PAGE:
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Perets was at the time under the influence of a type of nationalism, and in this poem he expressed his distaste and ethnic pain for Hassidic daughters who were the forerunners of assimilation in Poland. One of them was Yankev Dinezon, and from that point there began the great friendship between the two men, a friendship from which developed a close collaboration and a loyalty until death separated them. In this first booklet were included several stories, such as “Der meshulekh” (The messenger), “Vos heist neshome” (What is the soul? ), and “Der meshugener batlen” (The mad Talmudist), which already firmly marked Perets’s path in literature. Nodel; there is also here a translation of Perets’s “ Works about Perets include: 1. Using the pen name Yisroel Shvergemut, he wrote for the journal “Briv oys varshe” (Letter from Warsaw), and under the pseudonym Di Bin, he was in charge of a section dubbed “Shtedt un shtedlekh” (Cities and towns). Although in 1901 (an alternate version of Perets’s birthdate is May 25, 1851) people celebrated a double jubilee for him—fifty years of life and twenty-five as a writer—in reality, the end of the nineteenth century and the beginning of the twentieth was the beginning of the creative work that established him at the forefront of Yiddish literature. His love poems marked a new phenomenon in Hebrew poetry, insofar as they were erotically unbridled and to that extent they were a form of resistance to the Enlightenment poem which was fearful of singing concretely of love but only in a stilted manner.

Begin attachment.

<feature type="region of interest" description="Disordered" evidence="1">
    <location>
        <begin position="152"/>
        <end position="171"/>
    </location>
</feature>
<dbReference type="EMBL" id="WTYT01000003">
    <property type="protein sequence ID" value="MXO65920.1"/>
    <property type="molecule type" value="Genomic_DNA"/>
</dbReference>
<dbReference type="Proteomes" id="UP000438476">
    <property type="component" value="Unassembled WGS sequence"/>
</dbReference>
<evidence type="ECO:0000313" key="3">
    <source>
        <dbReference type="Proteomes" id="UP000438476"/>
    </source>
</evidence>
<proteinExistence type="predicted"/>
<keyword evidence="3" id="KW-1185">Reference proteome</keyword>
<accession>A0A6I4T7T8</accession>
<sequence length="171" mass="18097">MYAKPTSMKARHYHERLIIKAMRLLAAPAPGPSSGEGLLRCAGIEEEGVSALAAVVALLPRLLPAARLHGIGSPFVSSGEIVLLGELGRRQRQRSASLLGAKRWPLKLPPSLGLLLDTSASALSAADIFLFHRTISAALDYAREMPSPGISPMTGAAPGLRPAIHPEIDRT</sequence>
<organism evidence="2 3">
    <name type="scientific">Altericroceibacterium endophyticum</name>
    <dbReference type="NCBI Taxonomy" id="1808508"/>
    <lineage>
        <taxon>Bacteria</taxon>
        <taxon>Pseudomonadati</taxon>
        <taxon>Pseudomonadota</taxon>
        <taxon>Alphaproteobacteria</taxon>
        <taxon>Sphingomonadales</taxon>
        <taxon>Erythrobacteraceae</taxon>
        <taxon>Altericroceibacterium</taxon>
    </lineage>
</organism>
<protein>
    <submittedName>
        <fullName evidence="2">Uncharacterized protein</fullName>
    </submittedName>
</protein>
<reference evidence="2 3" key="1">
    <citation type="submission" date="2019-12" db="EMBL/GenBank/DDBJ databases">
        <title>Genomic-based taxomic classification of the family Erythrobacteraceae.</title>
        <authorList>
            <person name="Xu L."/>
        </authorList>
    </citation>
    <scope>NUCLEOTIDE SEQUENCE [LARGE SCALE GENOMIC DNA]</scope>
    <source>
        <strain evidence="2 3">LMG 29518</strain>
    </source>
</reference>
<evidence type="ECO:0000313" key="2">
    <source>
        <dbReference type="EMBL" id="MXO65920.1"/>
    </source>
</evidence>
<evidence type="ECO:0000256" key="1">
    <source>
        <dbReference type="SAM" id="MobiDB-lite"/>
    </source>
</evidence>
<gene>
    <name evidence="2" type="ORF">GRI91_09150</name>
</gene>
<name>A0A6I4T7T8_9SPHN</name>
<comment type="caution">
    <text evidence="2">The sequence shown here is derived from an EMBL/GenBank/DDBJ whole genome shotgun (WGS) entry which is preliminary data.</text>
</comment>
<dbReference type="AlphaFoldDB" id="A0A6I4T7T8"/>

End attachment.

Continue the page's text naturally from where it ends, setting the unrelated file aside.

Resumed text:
He published in the weekly: “Oyb nisht nokh hekher” (If not higher), “Khsidish” (Hassidic), “A gilgl fun a nign” (Metamorphosis of a melody), and “Tsvishn tsvey berg” (Between two mountains)—writings which belong to the most important of his creative work.
The fact that the family was non-Hassidic should be especially noted, for in his later years Perets achieved the apogee of a writer’s mission both in his Hassidic tales and in his “folk stories” which have within them the kernels of Hassidism.